9. The microturbine of claim 1, further comprising a plurality of jackscrews corresponding to the plurality of springs, each jackscrew coupled to the frame and coupled to the spring such that rotation of the jackscrew moves the spring along an axis substantially parallel to said thermal expansion direction.
10. A method of supporting a recuperator in a microturbine system having a frame, a combustor, and a turbine, the method comprising:
coupling a plurality of posts to the frame, said posts having substantially vertical central axis;
placing at least one spring over each of said plurality of posts such that the central axis of said at least one spring is substantially collinear with the post vertical central axis, said springs having a first end and a second end, said first end coupled to the frame;
placing the recuperator on the plurality of springs such that the second end of the springs is coupled to the recuperator and the springs compress, at least partially supporting the recuperator; and
coupling the turbine to the recuperator and to the frame, said turbine having a minimum amount of thermal expansion, a maximum amount of thermal expansion and an equilibrium amount of thermal expansion between said minimum amount of thermal expansion and said maximum amount of thermal expansion, at said equilibrium amount of thermal expansion said plurality of springs totally support said recuperator;
said turbine thermally expanding in response to the flow of products of combustion therethrough;
such that said turbine expansion, when between said equilibrium and said maximum, lifts said recuperator a distance, uncompressing said springs an equal distance, such that the plurality of springs and the turbine support the recuperator, and said turbine expansion, when between said minimum and said equilibrium, pulls said recuperator down a distance, further compressing said springs an equal distance, such that the plurality of springs totally support the recuperator and a preload.
Description
FIELD OF THE INVENTION

The invention relates generally to microturbine systems for use in power generation and more specifically to microturbine systems having a recuperator mounted directly above a turbine.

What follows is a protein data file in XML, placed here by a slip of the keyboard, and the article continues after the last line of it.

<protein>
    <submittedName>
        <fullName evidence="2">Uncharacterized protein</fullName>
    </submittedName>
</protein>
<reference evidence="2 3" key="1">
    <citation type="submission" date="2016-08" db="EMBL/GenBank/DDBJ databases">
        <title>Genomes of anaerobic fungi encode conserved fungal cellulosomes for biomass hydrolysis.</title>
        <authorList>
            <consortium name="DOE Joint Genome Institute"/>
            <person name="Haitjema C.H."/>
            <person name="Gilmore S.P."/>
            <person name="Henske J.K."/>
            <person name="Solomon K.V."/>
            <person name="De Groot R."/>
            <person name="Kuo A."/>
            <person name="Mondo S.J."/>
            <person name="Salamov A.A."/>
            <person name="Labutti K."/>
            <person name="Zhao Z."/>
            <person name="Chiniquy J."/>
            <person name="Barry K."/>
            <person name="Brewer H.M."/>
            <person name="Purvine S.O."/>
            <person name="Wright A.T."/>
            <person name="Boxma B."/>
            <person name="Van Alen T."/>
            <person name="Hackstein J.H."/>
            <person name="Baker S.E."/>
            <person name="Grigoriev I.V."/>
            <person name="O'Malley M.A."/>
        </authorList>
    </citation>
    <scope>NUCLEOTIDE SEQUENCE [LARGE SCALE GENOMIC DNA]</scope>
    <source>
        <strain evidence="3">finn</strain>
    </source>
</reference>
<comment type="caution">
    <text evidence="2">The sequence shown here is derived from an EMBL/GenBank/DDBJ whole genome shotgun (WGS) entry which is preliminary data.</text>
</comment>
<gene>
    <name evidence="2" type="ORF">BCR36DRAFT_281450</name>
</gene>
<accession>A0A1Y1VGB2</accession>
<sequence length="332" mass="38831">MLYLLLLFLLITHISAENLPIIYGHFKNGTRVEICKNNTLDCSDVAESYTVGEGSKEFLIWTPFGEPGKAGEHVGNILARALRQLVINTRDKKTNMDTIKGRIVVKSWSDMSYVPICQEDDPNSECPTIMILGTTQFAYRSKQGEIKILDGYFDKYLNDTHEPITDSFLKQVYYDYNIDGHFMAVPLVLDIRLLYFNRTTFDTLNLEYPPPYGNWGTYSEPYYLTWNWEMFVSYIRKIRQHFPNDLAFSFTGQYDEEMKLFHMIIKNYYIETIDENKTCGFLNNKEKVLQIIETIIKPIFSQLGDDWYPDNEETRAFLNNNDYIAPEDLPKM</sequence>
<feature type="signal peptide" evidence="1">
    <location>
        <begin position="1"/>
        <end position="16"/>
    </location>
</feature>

BACKGROUND OF THE INVENTION

Microturbine systems of the type described herein are used to generate electricity and heat for small or limited applications. A recuperated microturbine system includes a turbine, which feeds hot exhaust gas to a recuperator. The recuperator is a heat exchanger intended to improve the overall efficiency of the microturbine system.

A hot gas flows through the turbine and recuperator during operation. The flow of hot gas causes a substantial temperature increase in the turbine and recuperator. The change in component temperatures causes thermal expansion of the turbine and recuperator. An allowance must be made to accommodate this thermal expansion. A microturbine system that does not reasonably accommodate the thermal expansion of the turbine and recuperator is susceptible to distortion, high stress, and potential component failure. In addition, an adequate seal must be maintained between the turbine and recuperator to avoid the leakage of hot exhaust gas from the turbine. It is therefore important to provide a reliable means of accommodating the thermal expansion without leaking hot exhaust gas.

SUMMARY OF THE INVENTION

The present invention provides a support structure for the recuperator. The support structure includes a plurality of spring supports that permit thermal expansion between the turbine and recuperator.

The microturbine system includes a frame, a recuperator, and a turbine having a central axis, a mounting end coupled to the frame, and an exhaust end coupled to the recuperator. A plurality of springs are coupled to the frame and support the recuperator. Expansion or contraction of the turbine causes the recuperator to move in a direction parallel to the turbine central axis.

The plurality of spring supports include the springs, and a post coupled to the frame, the post having a longitudinal axis. The spring has a center axis substantially collinear with the post longitudinal axis, and a first end coupled to the frame. The spring has a second end in supporting contact with the recuperator. The spring supports allow thermal expansion to occur without creating high stress in the turbine or unduly restricting turbine movement. Thermal expansion of the turbine causes the turbine to lift the recuperator, partially de-compressing the springs.

Other features and advantages of the invention will become apparent to those skilled in the art upon review of the following detailed description, claims, and drawings.

BRIEF DESCRIPTION OF THE DRAWINGS

FIG. 1 is an exploded view of a vertically mounted recuperator supported by spring supports.

FIG. 2 is a detailed view of a single spring support.

FIG. 3 is a detailed view of a single spring support that is adjustable in the vertical direction along axis 1-1.

DETAILED DESCRIPTION OF THE PREFERRED EMBODIMENTS